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Shubha Sankaran | Seven Ragas in Seven Talas

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Seven Ragas in Seven Talas

by Shubha Sankaran

Indian classical/devotional/spiritual music on the deep-voiced and majestic surbahar, which is like the cello to the sitar's violin
Genre: World: Asian
Release Date: 

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  Song Share Time Download
1. Rag Lalit: Alap
5:36 $0.99
2. Rag Lalit: Composition in Dhamar Tala
7:20 $0.99
3. Rag Gujri Todi: Alap
4:05 $0.99
4. Rag Gujri Todi: Composition in Mat Tala
3:32 $0.99
5. Rag Suha: Alap
3:05 $0.99
6. Rag Suha: Composition in Tivra Tala
4:42 $0.99
7. Rag Shyam Kalyan: Alap
2:31 $0.99
8. Rag Shyam Kalyan: Composition in Chautal
6:45 $0.99
9. Rag Bageshri: Alap
6:16 $0.99
10. Rag Bageshri: Composition in Jhaptal
4:32 $0.99
11. Rag Darbari Kanada: Alap
4:31 $0.99
12. Rag Darbari Kanada: Composition in Adi Tal
3:37 $0.99
13. Rag Sohini: Alap
2:21 $0.99
14. Rag Sohini: Composition in Sultal
3:04 $0.99
Downloads are available as MP3-320 files.


Album Notes
The CD:

This unique recording introduces seven different ragas (melodic structures) in seven different talas (rhythmic cycles) drawn from the dhrupad tradition of Indian classical music. With each raga, a vocal composition--devotional in nature, and representing the rich synthesis of Hindu and Muslim elements that distinguishes Hindustani classical music (the music of the northern Indian subcontinent)--is sung, accompanied by the surbahar, thus uniting both the vocal and instrumental dimensions of this tradition.

This recording is also singular in presenting the nineteen-stringed surbahar (Indian base lute--the solo stringed instrument itself, and a comparative rarity, as the larger and deeper-voiced relative of the sitar) ) in combination with the rhythmic accompaniment of the pakhawaj (Indian barrel drum), the oldest generic classical drum of South Asia. Only a handful of such recordings exist.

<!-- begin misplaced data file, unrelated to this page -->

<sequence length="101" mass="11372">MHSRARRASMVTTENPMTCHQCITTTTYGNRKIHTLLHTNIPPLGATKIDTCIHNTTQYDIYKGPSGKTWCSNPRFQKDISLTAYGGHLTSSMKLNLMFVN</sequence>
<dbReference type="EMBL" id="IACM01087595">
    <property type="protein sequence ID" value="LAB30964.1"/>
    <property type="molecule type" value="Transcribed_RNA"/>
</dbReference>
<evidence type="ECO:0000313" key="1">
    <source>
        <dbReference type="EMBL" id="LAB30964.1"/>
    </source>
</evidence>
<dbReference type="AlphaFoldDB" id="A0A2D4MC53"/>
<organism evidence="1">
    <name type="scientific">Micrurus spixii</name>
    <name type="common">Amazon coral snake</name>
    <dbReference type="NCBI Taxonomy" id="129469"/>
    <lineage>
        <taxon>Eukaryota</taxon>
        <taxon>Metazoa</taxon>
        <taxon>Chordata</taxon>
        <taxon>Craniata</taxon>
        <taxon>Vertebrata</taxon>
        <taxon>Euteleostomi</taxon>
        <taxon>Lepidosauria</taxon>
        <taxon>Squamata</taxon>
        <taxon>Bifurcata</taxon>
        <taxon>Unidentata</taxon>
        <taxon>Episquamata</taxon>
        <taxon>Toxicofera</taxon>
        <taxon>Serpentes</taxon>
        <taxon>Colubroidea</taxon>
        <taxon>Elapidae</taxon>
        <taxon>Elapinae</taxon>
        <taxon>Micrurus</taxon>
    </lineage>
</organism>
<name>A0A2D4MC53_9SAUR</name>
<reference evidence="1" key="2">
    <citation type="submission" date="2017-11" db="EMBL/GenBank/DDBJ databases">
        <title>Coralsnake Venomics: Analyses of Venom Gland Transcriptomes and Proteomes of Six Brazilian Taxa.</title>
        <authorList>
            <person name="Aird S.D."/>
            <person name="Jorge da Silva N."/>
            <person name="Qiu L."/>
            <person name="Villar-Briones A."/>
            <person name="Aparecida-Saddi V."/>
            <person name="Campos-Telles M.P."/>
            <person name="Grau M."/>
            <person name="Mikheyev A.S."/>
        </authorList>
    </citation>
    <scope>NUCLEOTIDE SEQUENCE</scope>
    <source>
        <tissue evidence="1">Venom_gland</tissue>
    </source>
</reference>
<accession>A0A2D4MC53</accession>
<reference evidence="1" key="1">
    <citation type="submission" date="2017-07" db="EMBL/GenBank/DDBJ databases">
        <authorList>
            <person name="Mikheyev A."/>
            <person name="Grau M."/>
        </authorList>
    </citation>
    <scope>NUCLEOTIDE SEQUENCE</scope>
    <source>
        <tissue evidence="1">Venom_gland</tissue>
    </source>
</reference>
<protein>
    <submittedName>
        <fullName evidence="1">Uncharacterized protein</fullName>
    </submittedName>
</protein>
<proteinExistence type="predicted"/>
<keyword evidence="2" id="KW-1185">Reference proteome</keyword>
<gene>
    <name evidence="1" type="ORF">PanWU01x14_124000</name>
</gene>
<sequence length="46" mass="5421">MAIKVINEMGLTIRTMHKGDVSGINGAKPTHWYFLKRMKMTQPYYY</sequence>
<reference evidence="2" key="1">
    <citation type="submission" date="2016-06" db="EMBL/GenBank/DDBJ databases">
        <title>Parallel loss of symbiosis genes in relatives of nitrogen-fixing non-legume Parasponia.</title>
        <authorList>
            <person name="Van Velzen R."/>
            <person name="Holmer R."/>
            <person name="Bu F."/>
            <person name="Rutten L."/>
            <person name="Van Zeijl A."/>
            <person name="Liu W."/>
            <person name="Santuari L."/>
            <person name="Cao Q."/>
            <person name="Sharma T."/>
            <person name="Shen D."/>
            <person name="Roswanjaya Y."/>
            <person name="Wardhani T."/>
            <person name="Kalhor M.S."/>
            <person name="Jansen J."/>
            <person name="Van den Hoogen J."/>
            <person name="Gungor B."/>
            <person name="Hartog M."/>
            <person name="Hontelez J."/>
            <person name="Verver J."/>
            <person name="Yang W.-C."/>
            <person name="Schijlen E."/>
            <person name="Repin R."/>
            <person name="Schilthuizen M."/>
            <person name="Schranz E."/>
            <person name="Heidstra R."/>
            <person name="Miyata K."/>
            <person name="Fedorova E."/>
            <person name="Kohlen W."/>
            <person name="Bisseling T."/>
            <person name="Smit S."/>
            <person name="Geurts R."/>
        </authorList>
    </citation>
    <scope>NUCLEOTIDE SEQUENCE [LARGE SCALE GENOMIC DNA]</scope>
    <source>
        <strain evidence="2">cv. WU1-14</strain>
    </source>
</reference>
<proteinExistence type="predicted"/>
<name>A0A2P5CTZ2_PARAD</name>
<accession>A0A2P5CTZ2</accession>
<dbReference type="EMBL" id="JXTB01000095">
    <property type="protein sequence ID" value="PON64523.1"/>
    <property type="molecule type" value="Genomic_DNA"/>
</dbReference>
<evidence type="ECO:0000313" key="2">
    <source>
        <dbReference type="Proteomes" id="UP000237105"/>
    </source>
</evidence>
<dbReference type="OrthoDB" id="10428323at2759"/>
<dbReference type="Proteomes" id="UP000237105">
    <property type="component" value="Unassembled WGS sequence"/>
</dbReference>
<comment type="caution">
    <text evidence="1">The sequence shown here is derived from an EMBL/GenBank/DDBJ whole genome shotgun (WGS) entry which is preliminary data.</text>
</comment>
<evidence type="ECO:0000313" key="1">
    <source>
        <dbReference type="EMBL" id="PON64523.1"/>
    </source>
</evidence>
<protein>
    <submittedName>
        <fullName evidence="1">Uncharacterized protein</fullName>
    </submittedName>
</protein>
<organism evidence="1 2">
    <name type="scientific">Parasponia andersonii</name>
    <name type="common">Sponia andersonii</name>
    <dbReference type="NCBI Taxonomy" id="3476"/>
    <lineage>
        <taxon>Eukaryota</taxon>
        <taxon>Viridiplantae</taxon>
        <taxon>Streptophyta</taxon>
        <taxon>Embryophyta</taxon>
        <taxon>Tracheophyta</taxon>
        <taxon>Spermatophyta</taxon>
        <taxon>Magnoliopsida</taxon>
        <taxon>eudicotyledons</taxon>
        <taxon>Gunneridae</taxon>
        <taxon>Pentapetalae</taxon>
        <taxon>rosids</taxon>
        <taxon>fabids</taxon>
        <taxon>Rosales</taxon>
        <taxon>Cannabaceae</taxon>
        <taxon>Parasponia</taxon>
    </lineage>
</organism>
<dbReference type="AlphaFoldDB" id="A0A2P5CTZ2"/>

The seven ragas performed on this recording reflect the stages of the day in a forward progression from pre-dawn to midnight.

The Artists:

Shubha Sankaran is the only woman actively performing the surbahar on the global concert circuit, and the only artist focusing exclusively on that instrument. She studied instrumental music with Ustad Imrat Khan, vocal music in the khayal style with the late Pandit Shrikant Bakre, the South Indian technique of tanam with Kalaimamani Ranganayaki Rajagopalan, and dhrupad with the Gundecha Brothers. She has performed on surbahar throughout the United States, including at Lincoln Center in New York, and in concert and in radio and television broadcasts in India, Pakistan, Bangladesh, Singapore, Australia, Europe, Great Britain, Morocco, Egypt, and Central and South America. In 1994, 2000, and 2006, she was recognized for her surbahar performance by the D.C. Commission on the Arts and Humanities and the National Endowment for the Arts. She composed the music for the award-winning NPR radio series "Passages to India," and the award-winning 1997 BBC documentary, "Monsoon" (available on CD); she has also been featured on NPR’s "All Things Considered."

Mohan Shyam Sharma is one of the leading percussionists of his generation. He has held the distinguished classification of an A-grade Artist of All India Radio since 1987, and has accompanied the leading practitioners of vocal and instrumental music in the ancient dhrupad style in Europe, Great Britain, the former Soviet Union, Japan and throughout South Asia. He has numerous CD recordings to his credit.

The Instruments:

The surbahar, a comparatively rare instrument, developed from the oldest stringed instrument of India, the rudra vina (also called the been). The surbahar is characterized by its deep, rich voice, and has a practical range of three and a half octaves, with a wide neck, thick strings, and a single large, flat gourd. The surbahar has sympathetic strings that help to create the distinctive sound of the instrument, and employs the technique of "bending" a note by the deflection of one of the playing strings sideways across a fret for a range of up to seven tones. The tonic (Sa) of the surbahar on this recording is equivalent to G# in terms of western absolute pitch.

The pakhawaj is the dominant barrel-drum precursor to the more commonly used pair of drums known as tabla. The right side of the pakhawaj is tuned precisely to and resonates with the tonic of the surbahar, while the left side is given an additional ineffable broad-spectrum depth by an appliqué of moist flour paste.



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